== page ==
The skin incision lies within the eyebrow and starts just lateral to the supraorbital notch - to avoid injury to the supraorbital nerve and consequent postoperative forehead numbness- and ends at the lateral end of the eyebrow over the zygomatic process. In some cases, the incision may be extended laterally a further 5-10 mm in a skin crease without significant cosmetic sequelae.
At the superior temporal line, the temporalis fascia is incised using the monopolar coagulation for about 2 cm and the frontalis fascia is then cut from the temporal line in a semicircular fashion over the frontal bone with its base at the orbital rim. The temporalis muscle is subsequently dissected off the bone and retracted posteriorly for 1-2 cm.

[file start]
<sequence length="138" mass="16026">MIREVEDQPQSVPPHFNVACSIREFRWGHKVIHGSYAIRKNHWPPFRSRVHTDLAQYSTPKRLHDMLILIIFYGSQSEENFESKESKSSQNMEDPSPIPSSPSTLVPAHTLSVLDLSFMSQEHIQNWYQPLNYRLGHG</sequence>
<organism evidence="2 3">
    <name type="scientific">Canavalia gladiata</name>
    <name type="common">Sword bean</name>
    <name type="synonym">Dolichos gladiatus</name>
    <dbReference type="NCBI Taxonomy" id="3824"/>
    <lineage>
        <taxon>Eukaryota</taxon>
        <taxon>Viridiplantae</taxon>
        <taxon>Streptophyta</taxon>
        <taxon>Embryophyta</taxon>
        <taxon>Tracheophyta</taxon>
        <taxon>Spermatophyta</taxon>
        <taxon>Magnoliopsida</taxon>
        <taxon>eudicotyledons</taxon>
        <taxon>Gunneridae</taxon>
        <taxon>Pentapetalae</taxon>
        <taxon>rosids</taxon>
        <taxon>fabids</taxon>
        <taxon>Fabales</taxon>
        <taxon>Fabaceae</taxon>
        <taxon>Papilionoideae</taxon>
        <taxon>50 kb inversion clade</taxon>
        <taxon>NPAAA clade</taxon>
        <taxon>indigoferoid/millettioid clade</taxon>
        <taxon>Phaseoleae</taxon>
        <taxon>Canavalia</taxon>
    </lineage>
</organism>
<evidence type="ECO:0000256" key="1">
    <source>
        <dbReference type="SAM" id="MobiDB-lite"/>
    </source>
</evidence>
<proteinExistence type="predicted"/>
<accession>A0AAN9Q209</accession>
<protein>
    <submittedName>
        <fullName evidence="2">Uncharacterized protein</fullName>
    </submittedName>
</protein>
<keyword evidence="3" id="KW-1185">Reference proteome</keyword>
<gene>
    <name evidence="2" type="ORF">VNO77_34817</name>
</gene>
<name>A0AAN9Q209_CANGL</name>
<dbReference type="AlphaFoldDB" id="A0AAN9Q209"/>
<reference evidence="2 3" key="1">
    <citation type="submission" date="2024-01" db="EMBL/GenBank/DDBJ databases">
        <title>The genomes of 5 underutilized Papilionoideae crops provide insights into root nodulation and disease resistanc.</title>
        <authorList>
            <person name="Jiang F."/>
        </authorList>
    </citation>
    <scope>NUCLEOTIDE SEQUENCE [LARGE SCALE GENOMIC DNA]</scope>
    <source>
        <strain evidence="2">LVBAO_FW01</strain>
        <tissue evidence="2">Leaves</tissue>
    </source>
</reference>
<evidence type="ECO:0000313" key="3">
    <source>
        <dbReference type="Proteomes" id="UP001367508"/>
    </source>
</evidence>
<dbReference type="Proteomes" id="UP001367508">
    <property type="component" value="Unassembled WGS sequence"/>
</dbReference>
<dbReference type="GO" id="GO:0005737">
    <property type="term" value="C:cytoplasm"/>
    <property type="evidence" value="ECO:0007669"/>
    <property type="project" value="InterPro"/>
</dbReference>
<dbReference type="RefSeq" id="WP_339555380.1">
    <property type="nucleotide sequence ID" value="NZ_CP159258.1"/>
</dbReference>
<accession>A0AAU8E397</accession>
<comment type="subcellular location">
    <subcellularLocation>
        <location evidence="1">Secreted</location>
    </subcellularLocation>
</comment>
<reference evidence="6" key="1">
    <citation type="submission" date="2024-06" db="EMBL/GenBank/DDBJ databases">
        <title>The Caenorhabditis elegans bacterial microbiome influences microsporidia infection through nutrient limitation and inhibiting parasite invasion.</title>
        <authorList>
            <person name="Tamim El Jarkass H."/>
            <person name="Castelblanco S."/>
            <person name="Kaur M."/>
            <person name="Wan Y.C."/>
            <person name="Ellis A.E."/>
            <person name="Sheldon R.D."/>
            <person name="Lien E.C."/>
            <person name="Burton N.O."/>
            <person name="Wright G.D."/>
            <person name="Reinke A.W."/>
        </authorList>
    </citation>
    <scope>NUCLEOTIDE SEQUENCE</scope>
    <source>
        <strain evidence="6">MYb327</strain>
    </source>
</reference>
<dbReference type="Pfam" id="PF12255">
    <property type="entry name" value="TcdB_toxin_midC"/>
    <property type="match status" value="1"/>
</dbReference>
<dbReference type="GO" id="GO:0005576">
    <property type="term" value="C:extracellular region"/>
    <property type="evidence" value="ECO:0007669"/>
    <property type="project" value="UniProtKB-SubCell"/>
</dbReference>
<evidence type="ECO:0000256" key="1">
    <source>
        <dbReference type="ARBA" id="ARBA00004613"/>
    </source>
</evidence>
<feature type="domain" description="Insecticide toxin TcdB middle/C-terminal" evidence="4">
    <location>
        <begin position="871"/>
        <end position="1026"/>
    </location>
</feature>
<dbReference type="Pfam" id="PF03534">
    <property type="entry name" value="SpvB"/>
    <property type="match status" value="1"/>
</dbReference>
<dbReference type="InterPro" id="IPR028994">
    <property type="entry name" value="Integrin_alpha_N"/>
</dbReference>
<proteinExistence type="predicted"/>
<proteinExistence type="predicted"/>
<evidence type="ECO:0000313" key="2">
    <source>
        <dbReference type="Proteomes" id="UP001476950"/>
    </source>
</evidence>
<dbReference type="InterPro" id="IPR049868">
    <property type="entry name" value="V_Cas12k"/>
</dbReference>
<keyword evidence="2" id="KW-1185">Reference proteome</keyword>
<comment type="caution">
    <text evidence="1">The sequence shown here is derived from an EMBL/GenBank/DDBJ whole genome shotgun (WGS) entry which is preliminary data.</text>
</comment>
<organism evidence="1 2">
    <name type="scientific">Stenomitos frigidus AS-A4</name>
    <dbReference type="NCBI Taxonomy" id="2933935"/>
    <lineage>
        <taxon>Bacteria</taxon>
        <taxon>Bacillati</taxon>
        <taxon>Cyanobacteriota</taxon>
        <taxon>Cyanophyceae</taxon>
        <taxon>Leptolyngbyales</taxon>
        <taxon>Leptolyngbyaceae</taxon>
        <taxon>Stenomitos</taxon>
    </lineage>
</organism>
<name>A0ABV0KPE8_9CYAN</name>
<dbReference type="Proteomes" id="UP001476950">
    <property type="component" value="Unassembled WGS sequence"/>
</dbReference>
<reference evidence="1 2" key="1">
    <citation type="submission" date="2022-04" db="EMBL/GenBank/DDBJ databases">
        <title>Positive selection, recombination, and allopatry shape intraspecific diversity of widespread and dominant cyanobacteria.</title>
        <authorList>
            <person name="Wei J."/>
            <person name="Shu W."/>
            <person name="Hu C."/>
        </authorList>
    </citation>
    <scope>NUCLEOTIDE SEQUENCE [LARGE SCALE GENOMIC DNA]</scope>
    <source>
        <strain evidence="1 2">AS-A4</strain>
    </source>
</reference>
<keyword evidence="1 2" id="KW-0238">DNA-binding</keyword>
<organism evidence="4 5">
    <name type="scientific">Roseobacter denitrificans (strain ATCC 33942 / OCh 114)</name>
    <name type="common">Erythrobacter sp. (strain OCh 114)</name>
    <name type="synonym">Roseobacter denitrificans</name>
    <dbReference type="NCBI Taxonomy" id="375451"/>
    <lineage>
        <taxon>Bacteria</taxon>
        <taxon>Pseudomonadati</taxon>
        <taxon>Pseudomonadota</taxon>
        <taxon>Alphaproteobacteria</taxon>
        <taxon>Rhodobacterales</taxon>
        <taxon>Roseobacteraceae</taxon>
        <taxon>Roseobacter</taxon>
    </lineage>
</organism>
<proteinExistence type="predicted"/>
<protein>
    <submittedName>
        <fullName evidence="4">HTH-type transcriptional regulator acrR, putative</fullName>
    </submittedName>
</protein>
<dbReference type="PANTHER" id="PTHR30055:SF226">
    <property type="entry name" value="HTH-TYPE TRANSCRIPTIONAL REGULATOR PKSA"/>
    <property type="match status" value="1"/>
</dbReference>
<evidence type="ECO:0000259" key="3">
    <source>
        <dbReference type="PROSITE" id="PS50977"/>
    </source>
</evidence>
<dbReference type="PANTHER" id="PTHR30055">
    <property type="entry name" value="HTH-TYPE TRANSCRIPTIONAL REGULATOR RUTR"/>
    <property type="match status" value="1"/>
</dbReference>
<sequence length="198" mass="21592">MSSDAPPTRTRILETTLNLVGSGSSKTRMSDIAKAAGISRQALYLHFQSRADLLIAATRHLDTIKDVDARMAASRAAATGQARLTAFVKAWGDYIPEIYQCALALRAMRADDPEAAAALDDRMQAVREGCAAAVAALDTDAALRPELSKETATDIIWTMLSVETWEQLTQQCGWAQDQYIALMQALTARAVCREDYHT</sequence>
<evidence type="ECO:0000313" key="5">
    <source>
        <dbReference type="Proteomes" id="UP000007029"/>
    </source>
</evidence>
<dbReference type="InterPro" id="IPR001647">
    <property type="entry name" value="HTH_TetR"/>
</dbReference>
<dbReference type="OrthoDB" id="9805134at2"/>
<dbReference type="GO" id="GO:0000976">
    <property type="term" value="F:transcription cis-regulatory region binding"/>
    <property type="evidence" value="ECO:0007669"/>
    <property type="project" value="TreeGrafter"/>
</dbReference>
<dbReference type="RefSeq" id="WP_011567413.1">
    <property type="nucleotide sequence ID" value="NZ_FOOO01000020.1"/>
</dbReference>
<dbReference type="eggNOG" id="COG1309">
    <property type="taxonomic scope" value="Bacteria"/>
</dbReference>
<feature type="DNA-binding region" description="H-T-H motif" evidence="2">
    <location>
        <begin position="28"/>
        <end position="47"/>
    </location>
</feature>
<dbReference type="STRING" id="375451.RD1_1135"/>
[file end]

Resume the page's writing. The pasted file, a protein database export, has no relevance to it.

A single burr hole is made using a sharp pit attached to the high-speed drill in the temporal fossa lateral to the superior temporal line. The burr hole position is chosen at a point that is slightly higher than the classic MacCarty’s burr hole. A frontal direction of drilling prevents entering the orbit. A craniotome is then used to perform a 2-3.5 cm × 2-2.5 cm bone flap. Care should be taken to avoid opening the frontal air sinus at the medial border of the craniotomy. Small bony extensions of the frontal skull base should be drilled off extradurally and the inner edge of the craniotomy is to be beveled to increase the space available for instrument maneuverability and to gain unobstructed view in the depth of the field.